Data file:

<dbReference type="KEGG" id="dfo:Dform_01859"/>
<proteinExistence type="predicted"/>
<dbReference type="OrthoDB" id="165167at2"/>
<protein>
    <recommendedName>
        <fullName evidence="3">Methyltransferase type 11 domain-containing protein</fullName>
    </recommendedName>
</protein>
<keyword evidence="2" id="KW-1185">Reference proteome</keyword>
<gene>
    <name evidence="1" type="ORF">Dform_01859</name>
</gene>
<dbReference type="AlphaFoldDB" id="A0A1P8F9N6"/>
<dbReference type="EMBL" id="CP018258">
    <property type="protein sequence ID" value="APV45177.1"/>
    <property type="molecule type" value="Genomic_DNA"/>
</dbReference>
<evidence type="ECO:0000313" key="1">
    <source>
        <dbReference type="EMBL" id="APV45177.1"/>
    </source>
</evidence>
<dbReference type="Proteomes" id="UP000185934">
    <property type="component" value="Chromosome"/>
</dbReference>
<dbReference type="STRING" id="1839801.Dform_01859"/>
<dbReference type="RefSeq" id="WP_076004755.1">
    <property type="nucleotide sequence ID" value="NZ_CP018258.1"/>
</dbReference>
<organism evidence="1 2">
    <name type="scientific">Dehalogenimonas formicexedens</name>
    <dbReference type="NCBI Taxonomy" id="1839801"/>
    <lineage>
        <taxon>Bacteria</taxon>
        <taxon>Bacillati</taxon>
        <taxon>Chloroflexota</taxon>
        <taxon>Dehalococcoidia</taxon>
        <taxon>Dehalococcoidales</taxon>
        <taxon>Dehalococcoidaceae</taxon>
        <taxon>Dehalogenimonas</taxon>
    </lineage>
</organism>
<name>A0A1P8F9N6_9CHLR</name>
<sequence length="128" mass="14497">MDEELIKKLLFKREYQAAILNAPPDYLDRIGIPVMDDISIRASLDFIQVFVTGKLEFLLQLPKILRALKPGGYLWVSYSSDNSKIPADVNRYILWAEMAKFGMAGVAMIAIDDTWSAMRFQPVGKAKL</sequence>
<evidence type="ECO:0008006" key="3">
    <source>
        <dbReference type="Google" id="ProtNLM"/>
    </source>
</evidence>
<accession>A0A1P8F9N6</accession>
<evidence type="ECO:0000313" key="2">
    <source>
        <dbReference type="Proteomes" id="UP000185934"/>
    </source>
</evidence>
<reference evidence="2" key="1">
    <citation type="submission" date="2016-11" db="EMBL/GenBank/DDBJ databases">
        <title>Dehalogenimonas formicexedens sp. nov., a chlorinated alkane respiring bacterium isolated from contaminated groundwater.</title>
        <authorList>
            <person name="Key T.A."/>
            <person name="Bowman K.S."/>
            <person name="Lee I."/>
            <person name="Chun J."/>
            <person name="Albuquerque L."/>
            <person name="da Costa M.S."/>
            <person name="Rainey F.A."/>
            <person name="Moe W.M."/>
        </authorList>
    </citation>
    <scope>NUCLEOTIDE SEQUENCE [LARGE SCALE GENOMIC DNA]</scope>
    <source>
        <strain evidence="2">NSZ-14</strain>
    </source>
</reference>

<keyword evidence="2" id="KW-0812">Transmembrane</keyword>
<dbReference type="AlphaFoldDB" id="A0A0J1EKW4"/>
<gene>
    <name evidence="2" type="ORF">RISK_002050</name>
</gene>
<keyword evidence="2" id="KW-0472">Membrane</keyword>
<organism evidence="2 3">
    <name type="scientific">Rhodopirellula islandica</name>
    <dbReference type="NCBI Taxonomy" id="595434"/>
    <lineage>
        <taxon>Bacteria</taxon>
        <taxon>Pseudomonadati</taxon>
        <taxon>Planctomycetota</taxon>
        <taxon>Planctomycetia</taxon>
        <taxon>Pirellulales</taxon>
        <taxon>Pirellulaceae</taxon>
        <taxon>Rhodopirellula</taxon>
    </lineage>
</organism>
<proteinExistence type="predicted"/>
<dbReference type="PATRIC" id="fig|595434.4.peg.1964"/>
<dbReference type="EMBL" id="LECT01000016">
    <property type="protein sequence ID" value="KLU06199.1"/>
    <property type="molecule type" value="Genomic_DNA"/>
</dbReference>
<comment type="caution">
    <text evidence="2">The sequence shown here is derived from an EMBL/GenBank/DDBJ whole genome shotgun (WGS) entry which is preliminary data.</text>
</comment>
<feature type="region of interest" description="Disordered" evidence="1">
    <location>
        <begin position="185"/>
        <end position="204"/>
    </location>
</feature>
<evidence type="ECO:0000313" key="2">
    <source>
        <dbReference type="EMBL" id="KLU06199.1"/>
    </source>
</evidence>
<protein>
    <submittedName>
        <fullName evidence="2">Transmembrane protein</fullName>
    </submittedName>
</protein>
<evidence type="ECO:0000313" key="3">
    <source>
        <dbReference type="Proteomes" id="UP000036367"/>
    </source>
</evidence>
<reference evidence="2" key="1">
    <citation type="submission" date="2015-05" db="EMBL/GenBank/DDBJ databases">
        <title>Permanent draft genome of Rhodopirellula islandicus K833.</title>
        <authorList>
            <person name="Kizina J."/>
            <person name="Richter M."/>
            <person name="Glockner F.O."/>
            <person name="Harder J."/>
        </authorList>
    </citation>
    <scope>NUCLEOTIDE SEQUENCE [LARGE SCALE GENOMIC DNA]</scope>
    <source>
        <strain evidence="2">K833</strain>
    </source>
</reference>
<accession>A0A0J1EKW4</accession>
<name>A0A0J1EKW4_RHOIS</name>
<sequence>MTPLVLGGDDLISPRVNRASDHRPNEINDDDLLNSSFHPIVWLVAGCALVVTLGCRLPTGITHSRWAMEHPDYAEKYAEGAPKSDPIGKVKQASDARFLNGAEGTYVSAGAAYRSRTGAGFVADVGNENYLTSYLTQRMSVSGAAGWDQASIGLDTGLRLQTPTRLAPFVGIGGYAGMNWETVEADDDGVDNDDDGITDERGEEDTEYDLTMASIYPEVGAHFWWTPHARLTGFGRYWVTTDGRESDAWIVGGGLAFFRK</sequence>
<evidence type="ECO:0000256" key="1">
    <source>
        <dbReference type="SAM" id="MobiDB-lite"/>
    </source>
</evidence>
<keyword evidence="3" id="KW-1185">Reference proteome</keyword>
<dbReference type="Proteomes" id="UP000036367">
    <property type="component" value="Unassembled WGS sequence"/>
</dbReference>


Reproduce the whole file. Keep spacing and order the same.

<dbReference type="KEGG" id="dfo:Dform_01859"/>
<proteinExistence type="predicted"/>
<dbReference type="OrthoDB" id="165167at2"/>
<protein>
    <recommendedName>
        <fullName evidence="3">Methyltransferase type 11 domain-containing protein</fullName>
    </recommendedName>
</protein>
<keyword evidence="2" id="KW-1185">Reference proteome</keyword>
<gene>
    <name evidence="1" type="ORF">Dform_01859</name>
</gene>
<dbReference type="AlphaFoldDB" id="A0A1P8F9N6"/>
<dbReference type="EMBL" id="CP018258">
    <property type="protein sequence ID" value="APV45177.1"/>
    <property type="molecule type" value="Genomic_DNA"/>
</dbReference>
<evidence type="ECO:0000313" key="1">
    <source>
        <dbReference type="EMBL" id="APV45177.1"/>
    </source>
</evidence>
<dbReference type="Proteomes" id="UP000185934">
    <property type="component" value="Chromosome"/>
</dbReference>
<dbReference type="STRING" id="1839801.Dform_01859"/>
<dbReference type="RefSeq" id="WP_076004755.1">
    <property type="nucleotide sequence ID" value="NZ_CP018258.1"/>
</dbReference>
<organism evidence="1 2">
    <name type="scientific">Dehalogenimonas formicexedens</name>
    <dbReference type="NCBI Taxonomy" id="1839801"/>
    <lineage>
        <taxon>Bacteria</taxon>
        <taxon>Bacillati</taxon>
        <taxon>Chloroflexota</taxon>
        <taxon>Dehalococcoidia</taxon>
        <taxon>Dehalococcoidales</taxon>
        <taxon>Dehalococcoidaceae</taxon>
        <taxon>Dehalogenimonas</taxon>
    </lineage>
</organism>
<name>A0A1P8F9N6_9CHLR</name>
<sequence length="128" mass="14497">MDEELIKKLLFKREYQAAILNAPPDYLDRIGIPVMDDISIRASLDFIQVFVTGKLEFLLQLPKILRALKPGGYLWVSYSSDNSKIPADVNRYILWAEMAKFGMAGVAMIAIDDTWSAMRFQPVGKAKL</sequence>
<evidence type="ECO:0008006" key="3">
    <source>
        <dbReference type="Google" id="ProtNLM"/>
    </source>
</evidence>
<accession>A0A1P8F9N6</accession>
<evidence type="ECO:0000313" key="2">
    <source>
        <dbReference type="Proteomes" id="UP000185934"/>
    </source>
</evidence>
<reference evidence="2" key="1">
    <citation type="submission" date="2016-11" db="EMBL/GenBank/DDBJ databases">
        <title>Dehalogenimonas formicexedens sp. nov., a chlorinated alkane respiring bacterium isolated from contaminated groundwater.</title>
        <authorList>
            <person name="Key T.A."/>
            <person name="Bowman K.S."/>
            <person name="Lee I."/>
            <person name="Chun J."/>
            <person name="Albuquerque L."/>
            <person name="da Costa M.S."/>
            <person name="Rainey F.A."/>
            <person name="Moe W.M."/>
        </authorList>
    </citation>
    <scope>NUCLEOTIDE SEQUENCE [LARGE SCALE GENOMIC DNA]</scope>
    <source>
        <strain evidence="2">NSZ-14</strain>
    </source>
</reference>

<keyword evidence="2" id="KW-0812">Transmembrane</keyword>
<dbReference type="AlphaFoldDB" id="A0A0J1EKW4"/>
<gene>
    <name evidence="2" type="ORF">RISK_002050</name>
</gene>
<keyword evidence="2" id="KW-0472">Membrane</keyword>
<organism evidence="2 3">
    <name type="scientific">Rhodopirellula islandica</name>
    <dbReference type="NCBI Taxonomy" id="595434"/>
    <lineage>
        <taxon>Bacteria</taxon>
        <taxon>Pseudomonadati</taxon>
        <taxon>Planctomycetota</taxon>
        <taxon>Planctomycetia</taxon>
        <taxon>Pirellulales</taxon>
        <taxon>Pirellulaceae</taxon>
        <taxon>Rhodopirellula</taxon>
    </lineage>
</organism>
<proteinExistence type="predicted"/>
<dbReference type="PATRIC" id="fig|595434.4.peg.1964"/>
<dbReference type="EMBL" id="LECT01000016">
    <property type="protein sequence ID" value="KLU06199.1"/>
    <property type="molecule type" value="Genomic_DNA"/>
</dbReference>
<comment type="caution">
    <text evidence="2">The sequence shown here is derived from an EMBL/GenBank/DDBJ whole genome shotgun (WGS) entry which is preliminary data.</text>
</comment>
<feature type="region of interest" description="Disordered" evidence="1">
    <location>
        <begin position="185"/>
        <end position="204"/>
    </location>
</feature>
<evidence type="ECO:0000313" key="2">
    <source>
        <dbReference type="EMBL" id="KLU06199.1"/>
    </source>
</evidence>
<protein>
    <submittedName>
        <fullName evidence="2">Transmembrane protein</fullName>
    </submittedName>
</protein>
<evidence type="ECO:0000313" key="3">
    <source>
        <dbReference type="Proteomes" id="UP000036367"/>
    </source>
</evidence>
<reference evidence="2" key="1">
    <citation type="submission" date="2015-05" db="EMBL/GenBank/DDBJ databases">
        <title>Permanent draft genome of Rhodopirellula islandicus K833.</title>
        <authorList>
            <person name="Kizina J."/>
            <person name="Richter M."/>
            <person name="Glockner F.O."/>
            <person name="Harder J."/>
        </authorList>
    </citation>
    <scope>NUCLEOTIDE SEQUENCE [LARGE SCALE GENOMIC DNA]</scope>
    <source>
        <strain evidence="2">K833</strain>
    </source>
</reference>
<accession>A0A0J1EKW4</accession>
<name>A0A0J1EKW4_RHOIS</name>
<sequence>MTPLVLGGDDLISPRVNRASDHRPNEINDDDLLNSSFHPIVWLVAGCALVVTLGCRLPTGITHSRWAMEHPDYAEKYAEGAPKSDPIGKVKQASDARFLNGAEGTYVSAGAAYRSRTGAGFVADVGNENYLTSYLTQRMSVSGAAGWDQASIGLDTGLRLQTPTRLAPFVGIGGYAGMNWETVEADDDGVDNDDDGITDERGEEDTEYDLTMASIYPEVGAHFWWTPHARLTGFGRYWVTTDGRESDAWIVGGGLAFFRK</sequence>
<evidence type="ECO:0000256" key="1">
    <source>
        <dbReference type="SAM" id="MobiDB-lite"/>
    </source>
</evidence>
<keyword evidence="3" id="KW-1185">Reference proteome</keyword>
<dbReference type="Proteomes" id="UP000036367">
    <property type="component" value="Unassembled WGS sequence"/>
</dbReference>